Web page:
Another method of user research I conducted was to bodystorm a few different chatbots. I knew that to explore this area I would need to build and live with a chatbot for a number of weeks. I had the idea that JoeStudyBot would contact me at the end of each day with a prompt for me to micro-blog and document my progress on my project. A chatbot diary if you will.
I wanted to know what features would become important as I crafted my own personal bot. It started with naming the bot, then selecting an icon to represent it on Messenger and then I got really excited about the potential here (while simultaneously disappointed with the current limitations). Wouldn’t it be so much better if these facilities could be extended? I’d love to be able to choose language styles, colours, fonts, emoji’s, gifs, stickers… the list could and should be endless.
Next, I wanted to examine what it was like living with a bot over a number of weeks. I was curious to see how I would feel when it messaged me. In some cases throughout the experiment I was out for dinner, at a concert or sitting at home watching TV. Different emotions and contexts played across the varying scenarios. I also noted how in some situations I would dismiss the notification quickly if I wasn’t able to respond at the time. In other cases I was waiting for it to speak to me as I knew I had a few good things to say that day. What is important here is that your chatbot should understand much more about appropriateness and context than simply a time of the day.
Overall the experiment and method of research is very rich and deep. I learnt that I enjoyed having this little assistant who was helping keep my project on track for a couple of reasons;
It also validated a few early concepts for me — it was quick to build (with the right tools), it was customisable to a degree and it could be deployed across multiple channels. An added bonus - it was not another app on my phone taking up space.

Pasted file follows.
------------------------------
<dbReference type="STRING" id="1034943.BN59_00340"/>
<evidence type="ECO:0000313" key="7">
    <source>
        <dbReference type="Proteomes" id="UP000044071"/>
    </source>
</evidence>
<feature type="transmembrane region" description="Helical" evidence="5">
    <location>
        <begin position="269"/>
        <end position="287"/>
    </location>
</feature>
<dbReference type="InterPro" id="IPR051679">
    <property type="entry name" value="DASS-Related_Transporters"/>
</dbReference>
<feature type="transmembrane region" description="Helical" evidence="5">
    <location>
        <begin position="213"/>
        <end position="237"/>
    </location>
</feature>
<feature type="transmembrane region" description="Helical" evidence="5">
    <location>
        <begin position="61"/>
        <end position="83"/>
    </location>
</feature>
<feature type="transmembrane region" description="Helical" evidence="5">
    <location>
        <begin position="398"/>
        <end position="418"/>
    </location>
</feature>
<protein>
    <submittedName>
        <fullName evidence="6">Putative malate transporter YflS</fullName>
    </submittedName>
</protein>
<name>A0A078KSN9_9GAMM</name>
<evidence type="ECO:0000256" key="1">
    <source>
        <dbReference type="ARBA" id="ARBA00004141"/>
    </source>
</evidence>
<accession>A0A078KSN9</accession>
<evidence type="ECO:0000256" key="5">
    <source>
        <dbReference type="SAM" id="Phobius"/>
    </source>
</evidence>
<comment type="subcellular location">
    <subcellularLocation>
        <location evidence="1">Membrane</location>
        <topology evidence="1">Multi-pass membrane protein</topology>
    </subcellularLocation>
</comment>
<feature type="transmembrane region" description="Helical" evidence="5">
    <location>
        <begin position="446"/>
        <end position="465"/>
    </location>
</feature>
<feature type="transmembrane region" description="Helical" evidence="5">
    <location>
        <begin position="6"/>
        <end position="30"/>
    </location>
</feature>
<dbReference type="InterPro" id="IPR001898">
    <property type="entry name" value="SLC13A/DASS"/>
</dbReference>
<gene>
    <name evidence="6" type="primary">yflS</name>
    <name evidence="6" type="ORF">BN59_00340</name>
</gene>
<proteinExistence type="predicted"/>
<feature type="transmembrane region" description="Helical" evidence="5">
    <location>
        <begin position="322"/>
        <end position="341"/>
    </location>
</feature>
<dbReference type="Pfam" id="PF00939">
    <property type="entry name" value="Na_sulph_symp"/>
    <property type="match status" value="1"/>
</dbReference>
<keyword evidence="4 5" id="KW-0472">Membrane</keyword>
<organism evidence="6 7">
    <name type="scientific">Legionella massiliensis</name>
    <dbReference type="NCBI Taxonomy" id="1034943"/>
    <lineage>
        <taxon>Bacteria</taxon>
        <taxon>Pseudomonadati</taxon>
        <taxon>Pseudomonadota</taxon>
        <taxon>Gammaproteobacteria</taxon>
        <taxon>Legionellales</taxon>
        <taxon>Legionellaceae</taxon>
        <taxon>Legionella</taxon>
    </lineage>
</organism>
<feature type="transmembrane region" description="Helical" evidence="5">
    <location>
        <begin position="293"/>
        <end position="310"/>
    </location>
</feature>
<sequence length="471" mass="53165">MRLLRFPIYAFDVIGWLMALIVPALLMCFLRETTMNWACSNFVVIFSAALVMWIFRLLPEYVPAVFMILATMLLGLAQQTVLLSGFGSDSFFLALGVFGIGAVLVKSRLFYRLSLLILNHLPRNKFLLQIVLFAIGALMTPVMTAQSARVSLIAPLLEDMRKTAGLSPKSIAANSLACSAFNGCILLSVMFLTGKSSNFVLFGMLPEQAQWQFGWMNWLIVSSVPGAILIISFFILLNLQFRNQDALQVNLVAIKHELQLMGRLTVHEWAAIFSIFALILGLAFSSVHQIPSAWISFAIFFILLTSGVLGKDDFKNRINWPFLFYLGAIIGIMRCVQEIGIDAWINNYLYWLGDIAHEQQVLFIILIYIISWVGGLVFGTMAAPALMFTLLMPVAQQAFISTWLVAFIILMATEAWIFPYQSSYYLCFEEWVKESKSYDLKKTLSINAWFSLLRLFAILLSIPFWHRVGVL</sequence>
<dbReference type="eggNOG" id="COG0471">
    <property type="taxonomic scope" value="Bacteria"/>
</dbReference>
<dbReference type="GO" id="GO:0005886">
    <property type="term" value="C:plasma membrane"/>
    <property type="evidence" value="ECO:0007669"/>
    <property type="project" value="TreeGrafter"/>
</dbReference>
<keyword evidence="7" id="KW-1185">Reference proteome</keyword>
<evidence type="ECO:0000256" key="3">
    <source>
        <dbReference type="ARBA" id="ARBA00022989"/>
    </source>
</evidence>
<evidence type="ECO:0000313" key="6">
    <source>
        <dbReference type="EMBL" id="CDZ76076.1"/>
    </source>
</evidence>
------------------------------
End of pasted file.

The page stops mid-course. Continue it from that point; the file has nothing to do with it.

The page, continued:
These three examples above are not the only methods of research conducted throughout the project. I invested time to speak to businesses, conduct one-on-one interviews and reached out to Emmet Connolly in Intercom who provided mentorship and guidance throughout the project. I also spent months experimenting with various chatbots - from my personal assistant at Clara, to a chatbot that can interpret photos you send it and to many more.
As a designer, it is important that when you move from the research phase to concept generation your research follows through. I am firm believer that the research never really ends and should blend seamlessly in with the idea generation and concept development. This is why I was experimenting and building on my personal chatbot right up to the end. Everyday is an opportunity to learn something new and it ultimately influences your design decisions, so why would you ever stop?
The end result of the research phase helped define and develop TikTok, a conceptual chatbot mobile operating system. I will follow up on another post that outlines the concept development process. In truth, within the couple of weeks I barely scraped the surface of this very exciting and interesting field of interaction design. Below is a sample of one of the deliverables of the major project. In the video I demonstrate how TikTok could help manage your calendar using X.AI as a service which extends your bots capabilities.
Apparently they say curiosity killed the cat.. whoever “they” are has never met a designer like me. If you would like to know more about my curious nature, then why not jump on over to twitter for a chat or even better — meet my new chatbot here. It’s very friendly, knows all my background and can even help setup a meeting for us to chat in person!
TextIt, ChatFuel, Facebook Messenger, Axure, Sketch, Principle, Adobe After Effects
User Research, Experience Prototyping, Ethnographic Research, Paper Prototyping, Axure, User Testing, UI Design, Animation